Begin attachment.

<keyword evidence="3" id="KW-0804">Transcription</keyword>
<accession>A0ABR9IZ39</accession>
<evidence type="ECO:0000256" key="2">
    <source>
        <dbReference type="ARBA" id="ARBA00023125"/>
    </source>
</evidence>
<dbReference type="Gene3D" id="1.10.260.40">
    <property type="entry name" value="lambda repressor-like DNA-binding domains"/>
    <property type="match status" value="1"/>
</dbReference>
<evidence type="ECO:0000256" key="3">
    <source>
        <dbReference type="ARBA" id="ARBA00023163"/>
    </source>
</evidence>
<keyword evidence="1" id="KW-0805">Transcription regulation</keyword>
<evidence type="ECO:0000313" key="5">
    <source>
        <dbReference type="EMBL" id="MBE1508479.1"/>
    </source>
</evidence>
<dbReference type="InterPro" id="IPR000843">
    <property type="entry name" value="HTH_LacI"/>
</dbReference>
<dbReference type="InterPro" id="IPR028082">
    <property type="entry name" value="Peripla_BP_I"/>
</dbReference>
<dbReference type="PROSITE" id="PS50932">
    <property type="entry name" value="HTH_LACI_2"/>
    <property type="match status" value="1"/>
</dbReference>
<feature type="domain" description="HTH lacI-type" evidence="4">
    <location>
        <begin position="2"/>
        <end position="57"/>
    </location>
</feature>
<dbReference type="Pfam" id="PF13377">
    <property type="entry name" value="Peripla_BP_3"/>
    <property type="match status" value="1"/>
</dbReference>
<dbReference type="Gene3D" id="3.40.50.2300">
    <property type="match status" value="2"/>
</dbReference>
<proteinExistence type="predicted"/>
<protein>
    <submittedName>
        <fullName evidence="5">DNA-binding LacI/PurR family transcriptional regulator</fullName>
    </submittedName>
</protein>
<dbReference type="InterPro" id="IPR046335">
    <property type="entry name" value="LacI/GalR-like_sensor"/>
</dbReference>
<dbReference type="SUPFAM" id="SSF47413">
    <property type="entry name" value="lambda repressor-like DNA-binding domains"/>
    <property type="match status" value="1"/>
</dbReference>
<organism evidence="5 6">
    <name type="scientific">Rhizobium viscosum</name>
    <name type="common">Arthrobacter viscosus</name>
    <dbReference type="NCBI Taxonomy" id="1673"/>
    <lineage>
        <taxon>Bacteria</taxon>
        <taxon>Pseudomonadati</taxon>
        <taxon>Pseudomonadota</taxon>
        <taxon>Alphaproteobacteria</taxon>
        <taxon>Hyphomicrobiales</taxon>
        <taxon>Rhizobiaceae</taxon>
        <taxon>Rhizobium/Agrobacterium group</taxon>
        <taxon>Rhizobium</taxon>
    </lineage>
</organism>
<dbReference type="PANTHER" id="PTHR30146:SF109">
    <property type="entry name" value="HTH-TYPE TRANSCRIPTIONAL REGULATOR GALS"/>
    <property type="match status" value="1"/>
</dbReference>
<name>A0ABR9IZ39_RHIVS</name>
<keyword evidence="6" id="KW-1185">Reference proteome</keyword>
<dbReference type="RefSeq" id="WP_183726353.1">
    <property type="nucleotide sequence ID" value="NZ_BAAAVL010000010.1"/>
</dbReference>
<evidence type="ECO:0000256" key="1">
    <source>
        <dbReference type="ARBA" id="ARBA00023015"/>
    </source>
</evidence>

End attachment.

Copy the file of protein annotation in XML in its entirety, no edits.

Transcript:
<keyword evidence="3" id="KW-0804">Transcription</keyword>
<accession>A0ABR9IZ39</accession>
<evidence type="ECO:0000256" key="2">
    <source>
        <dbReference type="ARBA" id="ARBA00023125"/>
    </source>
</evidence>
<dbReference type="Gene3D" id="1.10.260.40">
    <property type="entry name" value="lambda repressor-like DNA-binding domains"/>
    <property type="match status" value="1"/>
</dbReference>
<evidence type="ECO:0000256" key="3">
    <source>
        <dbReference type="ARBA" id="ARBA00023163"/>
    </source>
</evidence>
<keyword evidence="1" id="KW-0805">Transcription regulation</keyword>
<evidence type="ECO:0000313" key="5">
    <source>
        <dbReference type="EMBL" id="MBE1508479.1"/>
    </source>
</evidence>
<dbReference type="InterPro" id="IPR000843">
    <property type="entry name" value="HTH_LacI"/>
</dbReference>
<dbReference type="InterPro" id="IPR028082">
    <property type="entry name" value="Peripla_BP_I"/>
</dbReference>
<dbReference type="PROSITE" id="PS50932">
    <property type="entry name" value="HTH_LACI_2"/>
    <property type="match status" value="1"/>
</dbReference>
<feature type="domain" description="HTH lacI-type" evidence="4">
    <location>
        <begin position="2"/>
        <end position="57"/>
    </location>
</feature>
<dbReference type="Pfam" id="PF13377">
    <property type="entry name" value="Peripla_BP_3"/>
    <property type="match status" value="1"/>
</dbReference>
<dbReference type="Gene3D" id="3.40.50.2300">
    <property type="match status" value="2"/>
</dbReference>
<proteinExistence type="predicted"/>
<protein>
    <submittedName>
        <fullName evidence="5">DNA-binding LacI/PurR family transcriptional regulator</fullName>
    </submittedName>
</protein>
<dbReference type="InterPro" id="IPR046335">
    <property type="entry name" value="LacI/GalR-like_sensor"/>
</dbReference>
<dbReference type="SUPFAM" id="SSF47413">
    <property type="entry name" value="lambda repressor-like DNA-binding domains"/>
    <property type="match status" value="1"/>
</dbReference>
<organism evidence="5 6">
    <name type="scientific">Rhizobium viscosum</name>
    <name type="common">Arthrobacter viscosus</name>
    <dbReference type="NCBI Taxonomy" id="1673"/>
    <lineage>
        <taxon>Bacteria</taxon>
        <taxon>Pseudomonadati</taxon>
        <taxon>Pseudomonadota</taxon>
        <taxon>Alphaproteobacteria</taxon>
        <taxon>Hyphomicrobiales</taxon>
        <taxon>Rhizobiaceae</taxon>
        <taxon>Rhizobium/Agrobacterium group</taxon>
        <taxon>Rhizobium</taxon>
    </lineage>
</organism>
<dbReference type="PANTHER" id="PTHR30146:SF109">
    <property type="entry name" value="HTH-TYPE TRANSCRIPTIONAL REGULATOR GALS"/>
    <property type="match status" value="1"/>
</dbReference>
<name>A0ABR9IZ39_RHIVS</name>
<keyword evidence="6" id="KW-1185">Reference proteome</keyword>
<dbReference type="RefSeq" id="WP_183726353.1">
    <property type="nucleotide sequence ID" value="NZ_BAAAVL010000010.1"/>
</dbReference>
<evidence type="ECO:0000256" key="1">
    <source>
        <dbReference type="ARBA" id="ARBA00023015"/>
    </source>
</evidence>